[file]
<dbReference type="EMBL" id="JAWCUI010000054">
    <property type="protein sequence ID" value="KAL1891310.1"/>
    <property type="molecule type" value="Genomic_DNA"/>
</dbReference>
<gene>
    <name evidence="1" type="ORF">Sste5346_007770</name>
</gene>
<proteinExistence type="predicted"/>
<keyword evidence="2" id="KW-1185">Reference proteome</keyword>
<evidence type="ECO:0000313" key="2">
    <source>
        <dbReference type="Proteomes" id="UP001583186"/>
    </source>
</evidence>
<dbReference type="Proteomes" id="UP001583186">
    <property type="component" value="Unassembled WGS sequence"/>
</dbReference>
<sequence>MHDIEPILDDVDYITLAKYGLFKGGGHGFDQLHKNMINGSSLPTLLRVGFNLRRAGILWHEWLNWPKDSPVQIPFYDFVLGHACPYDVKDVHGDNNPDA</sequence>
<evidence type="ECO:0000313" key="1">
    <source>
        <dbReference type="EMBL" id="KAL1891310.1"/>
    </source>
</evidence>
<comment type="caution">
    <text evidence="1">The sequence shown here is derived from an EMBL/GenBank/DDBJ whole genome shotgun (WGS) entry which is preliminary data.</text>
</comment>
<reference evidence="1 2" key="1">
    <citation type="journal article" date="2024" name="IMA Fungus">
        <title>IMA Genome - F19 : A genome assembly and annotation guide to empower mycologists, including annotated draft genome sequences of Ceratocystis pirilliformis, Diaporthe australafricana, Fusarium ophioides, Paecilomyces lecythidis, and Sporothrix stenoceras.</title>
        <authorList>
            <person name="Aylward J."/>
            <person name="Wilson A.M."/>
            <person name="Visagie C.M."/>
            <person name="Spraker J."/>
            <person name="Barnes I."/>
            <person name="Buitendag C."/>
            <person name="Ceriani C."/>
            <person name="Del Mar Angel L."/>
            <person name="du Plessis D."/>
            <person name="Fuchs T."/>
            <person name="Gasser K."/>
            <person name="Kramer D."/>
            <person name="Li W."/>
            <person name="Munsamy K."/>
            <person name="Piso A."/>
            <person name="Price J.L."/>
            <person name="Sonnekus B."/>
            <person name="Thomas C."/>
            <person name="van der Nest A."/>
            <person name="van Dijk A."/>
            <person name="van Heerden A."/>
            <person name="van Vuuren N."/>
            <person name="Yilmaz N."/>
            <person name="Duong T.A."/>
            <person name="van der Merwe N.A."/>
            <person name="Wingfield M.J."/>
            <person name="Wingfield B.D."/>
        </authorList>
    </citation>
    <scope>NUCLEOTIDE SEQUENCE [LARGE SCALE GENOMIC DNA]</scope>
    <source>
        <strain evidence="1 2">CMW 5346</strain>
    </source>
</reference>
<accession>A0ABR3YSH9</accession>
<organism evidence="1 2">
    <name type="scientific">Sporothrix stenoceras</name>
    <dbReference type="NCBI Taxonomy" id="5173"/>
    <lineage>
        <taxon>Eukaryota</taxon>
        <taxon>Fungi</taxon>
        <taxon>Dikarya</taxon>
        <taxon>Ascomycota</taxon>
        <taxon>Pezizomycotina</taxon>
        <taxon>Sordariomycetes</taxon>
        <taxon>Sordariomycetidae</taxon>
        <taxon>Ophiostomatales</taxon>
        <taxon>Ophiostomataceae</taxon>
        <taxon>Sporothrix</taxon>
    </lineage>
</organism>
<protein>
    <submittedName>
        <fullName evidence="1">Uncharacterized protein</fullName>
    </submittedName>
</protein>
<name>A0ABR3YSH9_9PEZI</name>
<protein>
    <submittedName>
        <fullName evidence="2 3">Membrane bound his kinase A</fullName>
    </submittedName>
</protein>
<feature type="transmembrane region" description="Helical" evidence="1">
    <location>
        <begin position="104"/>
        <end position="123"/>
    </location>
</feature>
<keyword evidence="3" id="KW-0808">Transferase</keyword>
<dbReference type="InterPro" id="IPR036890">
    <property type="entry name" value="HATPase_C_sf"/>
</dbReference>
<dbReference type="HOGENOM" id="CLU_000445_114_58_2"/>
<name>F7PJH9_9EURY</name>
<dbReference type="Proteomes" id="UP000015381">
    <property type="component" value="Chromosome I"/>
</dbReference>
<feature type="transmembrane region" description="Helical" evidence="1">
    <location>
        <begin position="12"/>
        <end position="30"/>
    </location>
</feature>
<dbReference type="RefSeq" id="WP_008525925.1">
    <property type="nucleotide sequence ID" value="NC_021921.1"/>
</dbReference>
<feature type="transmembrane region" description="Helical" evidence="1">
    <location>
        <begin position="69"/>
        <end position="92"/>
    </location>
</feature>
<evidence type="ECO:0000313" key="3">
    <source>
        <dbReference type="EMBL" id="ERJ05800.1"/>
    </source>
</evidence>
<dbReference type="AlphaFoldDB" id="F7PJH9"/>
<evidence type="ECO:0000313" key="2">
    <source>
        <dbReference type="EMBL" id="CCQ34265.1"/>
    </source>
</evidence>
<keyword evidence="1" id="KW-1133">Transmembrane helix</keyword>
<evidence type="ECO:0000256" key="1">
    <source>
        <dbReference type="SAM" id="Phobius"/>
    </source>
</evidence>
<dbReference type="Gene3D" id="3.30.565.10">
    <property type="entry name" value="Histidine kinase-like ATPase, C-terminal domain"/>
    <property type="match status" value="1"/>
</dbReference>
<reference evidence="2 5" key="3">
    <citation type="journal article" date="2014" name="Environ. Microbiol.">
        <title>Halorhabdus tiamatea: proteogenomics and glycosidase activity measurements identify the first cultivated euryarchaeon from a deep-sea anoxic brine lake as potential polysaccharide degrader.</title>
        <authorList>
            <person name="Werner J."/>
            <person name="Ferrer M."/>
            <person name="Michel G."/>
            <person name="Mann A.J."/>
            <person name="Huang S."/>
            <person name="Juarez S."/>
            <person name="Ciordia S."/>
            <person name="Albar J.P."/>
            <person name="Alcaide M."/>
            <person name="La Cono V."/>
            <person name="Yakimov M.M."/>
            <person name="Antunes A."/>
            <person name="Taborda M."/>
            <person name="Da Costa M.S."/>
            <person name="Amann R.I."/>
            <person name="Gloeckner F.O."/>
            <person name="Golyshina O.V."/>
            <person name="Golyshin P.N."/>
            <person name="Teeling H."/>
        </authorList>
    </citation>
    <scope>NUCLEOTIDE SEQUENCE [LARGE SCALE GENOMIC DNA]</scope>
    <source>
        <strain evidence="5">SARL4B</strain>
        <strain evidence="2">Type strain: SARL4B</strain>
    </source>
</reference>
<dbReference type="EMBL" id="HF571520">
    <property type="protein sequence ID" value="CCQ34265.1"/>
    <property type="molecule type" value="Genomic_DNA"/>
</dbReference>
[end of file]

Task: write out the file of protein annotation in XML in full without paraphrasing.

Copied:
<dbReference type="EMBL" id="JAWCUI010000054">
    <property type="protein sequence ID" value="KAL1891310.1"/>
    <property type="molecule type" value="Genomic_DNA"/>
</dbReference>
<gene>
    <name evidence="1" type="ORF">Sste5346_007770</name>
</gene>
<proteinExistence type="predicted"/>
<keyword evidence="2" id="KW-1185">Reference proteome</keyword>
<evidence type="ECO:0000313" key="2">
    <source>
        <dbReference type="Proteomes" id="UP001583186"/>
    </source>
</evidence>
<dbReference type="Proteomes" id="UP001583186">
    <property type="component" value="Unassembled WGS sequence"/>
</dbReference>
<sequence>MHDIEPILDDVDYITLAKYGLFKGGGHGFDQLHKNMINGSSLPTLLRVGFNLRRAGILWHEWLNWPKDSPVQIPFYDFVLGHACPYDVKDVHGDNNPDA</sequence>
<evidence type="ECO:0000313" key="1">
    <source>
        <dbReference type="EMBL" id="KAL1891310.1"/>
    </source>
</evidence>
<comment type="caution">
    <text evidence="1">The sequence shown here is derived from an EMBL/GenBank/DDBJ whole genome shotgun (WGS) entry which is preliminary data.</text>
</comment>
<reference evidence="1 2" key="1">
    <citation type="journal article" date="2024" name="IMA Fungus">
        <title>IMA Genome - F19 : A genome assembly and annotation guide to empower mycologists, including annotated draft genome sequences of Ceratocystis pirilliformis, Diaporthe australafricana, Fusarium ophioides, Paecilomyces lecythidis, and Sporothrix stenoceras.</title>
        <authorList>
            <person name="Aylward J."/>
            <person name="Wilson A.M."/>
            <person name="Visagie C.M."/>
            <person name="Spraker J."/>
            <person name="Barnes I."/>
            <person name="Buitendag C."/>
            <person name="Ceriani C."/>
            <person name="Del Mar Angel L."/>
            <person name="du Plessis D."/>
            <person name="Fuchs T."/>
            <person name="Gasser K."/>
            <person name="Kramer D."/>
            <person name="Li W."/>
            <person name="Munsamy K."/>
            <person name="Piso A."/>
            <person name="Price J.L."/>
            <person name="Sonnekus B."/>
            <person name="Thomas C."/>
            <person name="van der Nest A."/>
            <person name="van Dijk A."/>
            <person name="van Heerden A."/>
            <person name="van Vuuren N."/>
            <person name="Yilmaz N."/>
            <person name="Duong T.A."/>
            <person name="van der Merwe N.A."/>
            <person name="Wingfield M.J."/>
            <person name="Wingfield B.D."/>
        </authorList>
    </citation>
    <scope>NUCLEOTIDE SEQUENCE [LARGE SCALE GENOMIC DNA]</scope>
    <source>
        <strain evidence="1 2">CMW 5346</strain>
    </source>
</reference>
<accession>A0ABR3YSH9</accession>
<organism evidence="1 2">
    <name type="scientific">Sporothrix stenoceras</name>
    <dbReference type="NCBI Taxonomy" id="5173"/>
    <lineage>
        <taxon>Eukaryota</taxon>
        <taxon>Fungi</taxon>
        <taxon>Dikarya</taxon>
        <taxon>Ascomycota</taxon>
        <taxon>Pezizomycotina</taxon>
        <taxon>Sordariomycetes</taxon>
        <taxon>Sordariomycetidae</taxon>
        <taxon>Ophiostomatales</taxon>
        <taxon>Ophiostomataceae</taxon>
        <taxon>Sporothrix</taxon>
    </lineage>
</organism>
<protein>
    <submittedName>
        <fullName evidence="1">Uncharacterized protein</fullName>
    </submittedName>
</protein>
<name>A0ABR3YSH9_9PEZI</name>
<protein>
    <submittedName>
        <fullName evidence="2 3">Membrane bound his kinase A</fullName>
    </submittedName>
</protein>
<feature type="transmembrane region" description="Helical" evidence="1">
    <location>
        <begin position="104"/>
        <end position="123"/>
    </location>
</feature>
<keyword evidence="3" id="KW-0808">Transferase</keyword>
<dbReference type="InterPro" id="IPR036890">
    <property type="entry name" value="HATPase_C_sf"/>
</dbReference>
<dbReference type="HOGENOM" id="CLU_000445_114_58_2"/>
<name>F7PJH9_9EURY</name>
<dbReference type="Proteomes" id="UP000015381">
    <property type="component" value="Chromosome I"/>
</dbReference>
<feature type="transmembrane region" description="Helical" evidence="1">
    <location>
        <begin position="12"/>
        <end position="30"/>
    </location>
</feature>
<dbReference type="RefSeq" id="WP_008525925.1">
    <property type="nucleotide sequence ID" value="NC_021921.1"/>
</dbReference>
<feature type="transmembrane region" description="Helical" evidence="1">
    <location>
        <begin position="69"/>
        <end position="92"/>
    </location>
</feature>
<evidence type="ECO:0000313" key="3">
    <source>
        <dbReference type="EMBL" id="ERJ05800.1"/>
    </source>
</evidence>
<dbReference type="AlphaFoldDB" id="F7PJH9"/>
<evidence type="ECO:0000313" key="2">
    <source>
        <dbReference type="EMBL" id="CCQ34265.1"/>
    </source>
</evidence>
<keyword evidence="1" id="KW-1133">Transmembrane helix</keyword>
<evidence type="ECO:0000256" key="1">
    <source>
        <dbReference type="SAM" id="Phobius"/>
    </source>
</evidence>
<dbReference type="Gene3D" id="3.30.565.10">
    <property type="entry name" value="Histidine kinase-like ATPase, C-terminal domain"/>
    <property type="match status" value="1"/>
</dbReference>
<reference evidence="2 5" key="3">
    <citation type="journal article" date="2014" name="Environ. Microbiol.">
        <title>Halorhabdus tiamatea: proteogenomics and glycosidase activity measurements identify the first cultivated euryarchaeon from a deep-sea anoxic brine lake as potential polysaccharide degrader.</title>
        <authorList>
            <person name="Werner J."/>
            <person name="Ferrer M."/>
            <person name="Michel G."/>
            <person name="Mann A.J."/>
            <person name="Huang S."/>
            <person name="Juarez S."/>
            <person name="Ciordia S."/>
            <person name="Albar J.P."/>
            <person name="Alcaide M."/>
            <person name="La Cono V."/>
            <person name="Yakimov M.M."/>
            <person name="Antunes A."/>
            <person name="Taborda M."/>
            <person name="Da Costa M.S."/>
            <person name="Amann R.I."/>
            <person name="Gloeckner F.O."/>
            <person name="Golyshina O.V."/>
            <person name="Golyshin P.N."/>
            <person name="Teeling H."/>
        </authorList>
    </citation>
    <scope>NUCLEOTIDE SEQUENCE [LARGE SCALE GENOMIC DNA]</scope>
    <source>
        <strain evidence="5">SARL4B</strain>
        <strain evidence="2">Type strain: SARL4B</strain>
    </source>
</reference>
<dbReference type="EMBL" id="HF571520">
    <property type="protein sequence ID" value="CCQ34265.1"/>
    <property type="molecule type" value="Genomic_DNA"/>
</dbReference>